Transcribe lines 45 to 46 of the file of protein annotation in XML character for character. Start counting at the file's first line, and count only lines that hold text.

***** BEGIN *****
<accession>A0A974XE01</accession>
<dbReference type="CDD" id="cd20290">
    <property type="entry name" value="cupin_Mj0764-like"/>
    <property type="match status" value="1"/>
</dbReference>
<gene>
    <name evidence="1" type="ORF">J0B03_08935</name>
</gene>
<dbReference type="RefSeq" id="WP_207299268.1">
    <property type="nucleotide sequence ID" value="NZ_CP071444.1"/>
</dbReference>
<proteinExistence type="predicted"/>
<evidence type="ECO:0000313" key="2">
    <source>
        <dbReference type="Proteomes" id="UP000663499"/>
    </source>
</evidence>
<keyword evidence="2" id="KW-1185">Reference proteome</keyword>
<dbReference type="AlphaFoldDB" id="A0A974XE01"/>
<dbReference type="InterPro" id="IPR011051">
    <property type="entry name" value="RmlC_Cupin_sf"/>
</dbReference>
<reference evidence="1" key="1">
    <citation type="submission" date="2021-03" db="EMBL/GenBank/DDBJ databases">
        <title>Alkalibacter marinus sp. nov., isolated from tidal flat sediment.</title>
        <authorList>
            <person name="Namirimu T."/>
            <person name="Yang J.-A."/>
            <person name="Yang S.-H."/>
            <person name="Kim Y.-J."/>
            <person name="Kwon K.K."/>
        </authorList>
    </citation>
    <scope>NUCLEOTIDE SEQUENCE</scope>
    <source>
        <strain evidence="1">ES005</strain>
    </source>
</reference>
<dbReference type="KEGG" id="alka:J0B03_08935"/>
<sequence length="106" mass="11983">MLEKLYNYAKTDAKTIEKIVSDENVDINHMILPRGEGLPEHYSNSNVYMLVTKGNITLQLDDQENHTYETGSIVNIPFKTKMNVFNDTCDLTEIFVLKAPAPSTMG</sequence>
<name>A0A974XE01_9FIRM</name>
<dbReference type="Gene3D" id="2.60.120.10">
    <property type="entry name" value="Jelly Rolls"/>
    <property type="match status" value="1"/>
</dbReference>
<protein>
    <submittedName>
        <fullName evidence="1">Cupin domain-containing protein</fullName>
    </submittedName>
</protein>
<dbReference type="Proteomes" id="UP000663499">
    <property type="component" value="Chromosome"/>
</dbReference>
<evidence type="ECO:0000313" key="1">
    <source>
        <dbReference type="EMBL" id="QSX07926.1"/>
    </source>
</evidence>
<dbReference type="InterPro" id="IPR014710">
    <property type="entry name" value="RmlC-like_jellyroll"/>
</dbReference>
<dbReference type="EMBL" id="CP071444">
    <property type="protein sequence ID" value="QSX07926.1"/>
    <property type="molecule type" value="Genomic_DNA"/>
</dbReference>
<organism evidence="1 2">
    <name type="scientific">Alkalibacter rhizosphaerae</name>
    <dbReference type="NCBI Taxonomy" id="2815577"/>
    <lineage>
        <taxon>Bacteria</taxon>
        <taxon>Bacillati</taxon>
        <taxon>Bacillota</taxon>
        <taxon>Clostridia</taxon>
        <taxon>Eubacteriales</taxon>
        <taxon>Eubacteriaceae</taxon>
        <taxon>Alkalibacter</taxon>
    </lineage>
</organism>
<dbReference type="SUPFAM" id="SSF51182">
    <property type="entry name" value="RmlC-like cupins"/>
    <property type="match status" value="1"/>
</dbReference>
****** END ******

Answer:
</dbReference>
<protein>